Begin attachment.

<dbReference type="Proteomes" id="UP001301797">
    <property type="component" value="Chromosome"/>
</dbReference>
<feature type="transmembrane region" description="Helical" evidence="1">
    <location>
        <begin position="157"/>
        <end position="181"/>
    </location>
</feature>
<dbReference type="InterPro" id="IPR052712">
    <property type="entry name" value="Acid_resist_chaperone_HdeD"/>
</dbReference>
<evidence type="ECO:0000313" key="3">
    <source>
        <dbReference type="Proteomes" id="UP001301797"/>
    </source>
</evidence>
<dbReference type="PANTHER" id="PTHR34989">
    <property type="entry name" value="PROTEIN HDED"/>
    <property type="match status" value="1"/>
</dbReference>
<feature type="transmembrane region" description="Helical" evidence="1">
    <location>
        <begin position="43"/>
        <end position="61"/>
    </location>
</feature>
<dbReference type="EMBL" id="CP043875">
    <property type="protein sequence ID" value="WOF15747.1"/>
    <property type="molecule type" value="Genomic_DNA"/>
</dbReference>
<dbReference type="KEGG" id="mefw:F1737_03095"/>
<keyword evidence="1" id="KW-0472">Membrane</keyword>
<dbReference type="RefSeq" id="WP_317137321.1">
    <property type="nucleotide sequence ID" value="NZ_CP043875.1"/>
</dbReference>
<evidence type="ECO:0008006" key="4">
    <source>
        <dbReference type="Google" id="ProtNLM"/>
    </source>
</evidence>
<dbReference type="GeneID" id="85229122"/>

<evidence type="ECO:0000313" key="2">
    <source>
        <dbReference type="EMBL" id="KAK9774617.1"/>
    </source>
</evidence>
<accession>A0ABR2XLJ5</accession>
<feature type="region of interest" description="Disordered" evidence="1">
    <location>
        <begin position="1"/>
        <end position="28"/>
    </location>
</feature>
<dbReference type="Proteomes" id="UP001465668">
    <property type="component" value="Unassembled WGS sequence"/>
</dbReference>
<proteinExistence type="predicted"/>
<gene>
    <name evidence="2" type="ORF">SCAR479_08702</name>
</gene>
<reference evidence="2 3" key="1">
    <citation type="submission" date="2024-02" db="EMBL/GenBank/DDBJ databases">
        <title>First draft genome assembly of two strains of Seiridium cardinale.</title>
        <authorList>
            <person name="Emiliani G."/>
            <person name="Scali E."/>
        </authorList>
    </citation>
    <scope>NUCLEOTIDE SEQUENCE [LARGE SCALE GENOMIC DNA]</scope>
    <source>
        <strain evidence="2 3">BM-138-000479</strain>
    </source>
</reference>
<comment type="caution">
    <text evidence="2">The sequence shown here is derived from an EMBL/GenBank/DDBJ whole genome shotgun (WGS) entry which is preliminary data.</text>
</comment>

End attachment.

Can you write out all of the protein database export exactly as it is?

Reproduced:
<dbReference type="Proteomes" id="UP001301797">
    <property type="component" value="Chromosome"/>
</dbReference>
<feature type="transmembrane region" description="Helical" evidence="1">
    <location>
        <begin position="157"/>
        <end position="181"/>
    </location>
</feature>
<dbReference type="InterPro" id="IPR052712">
    <property type="entry name" value="Acid_resist_chaperone_HdeD"/>
</dbReference>
<evidence type="ECO:0000313" key="3">
    <source>
        <dbReference type="Proteomes" id="UP001301797"/>
    </source>
</evidence>
<dbReference type="PANTHER" id="PTHR34989">
    <property type="entry name" value="PROTEIN HDED"/>
    <property type="match status" value="1"/>
</dbReference>
<feature type="transmembrane region" description="Helical" evidence="1">
    <location>
        <begin position="43"/>
        <end position="61"/>
    </location>
</feature>
<dbReference type="EMBL" id="CP043875">
    <property type="protein sequence ID" value="WOF15747.1"/>
    <property type="molecule type" value="Genomic_DNA"/>
</dbReference>
<dbReference type="KEGG" id="mefw:F1737_03095"/>
<keyword evidence="1" id="KW-0472">Membrane</keyword>
<dbReference type="RefSeq" id="WP_317137321.1">
    <property type="nucleotide sequence ID" value="NZ_CP043875.1"/>
</dbReference>
<evidence type="ECO:0008006" key="4">
    <source>
        <dbReference type="Google" id="ProtNLM"/>
    </source>
</evidence>
<dbReference type="GeneID" id="85229122"/>

<evidence type="ECO:0000313" key="2">
    <source>
        <dbReference type="EMBL" id="KAK9774617.1"/>
    </source>
</evidence>
<accession>A0ABR2XLJ5</accession>
<feature type="region of interest" description="Disordered" evidence="1">
    <location>
        <begin position="1"/>
        <end position="28"/>
    </location>
</feature>
<dbReference type="Proteomes" id="UP001465668">
    <property type="component" value="Unassembled WGS sequence"/>
</dbReference>
<proteinExistence type="predicted"/>
<gene>
    <name evidence="2" type="ORF">SCAR479_08702</name>
</gene>
<reference evidence="2 3" key="1">
    <citation type="submission" date="2024-02" db="EMBL/GenBank/DDBJ databases">
        <title>First draft genome assembly of two strains of Seiridium cardinale.</title>
        <authorList>
            <person name="Emiliani G."/>
            <person name="Scali E."/>
        </authorList>
    </citation>
    <scope>NUCLEOTIDE SEQUENCE [LARGE SCALE GENOMIC DNA]</scope>
    <source>
        <strain evidence="2 3">BM-138-000479</strain>
    </source>
</reference>
<comment type="caution">
    <text evidence="2">The sequence shown here is derived from an EMBL/GenBank/DDBJ whole genome shotgun (WGS) entry which is preliminary data.</text>
</comment>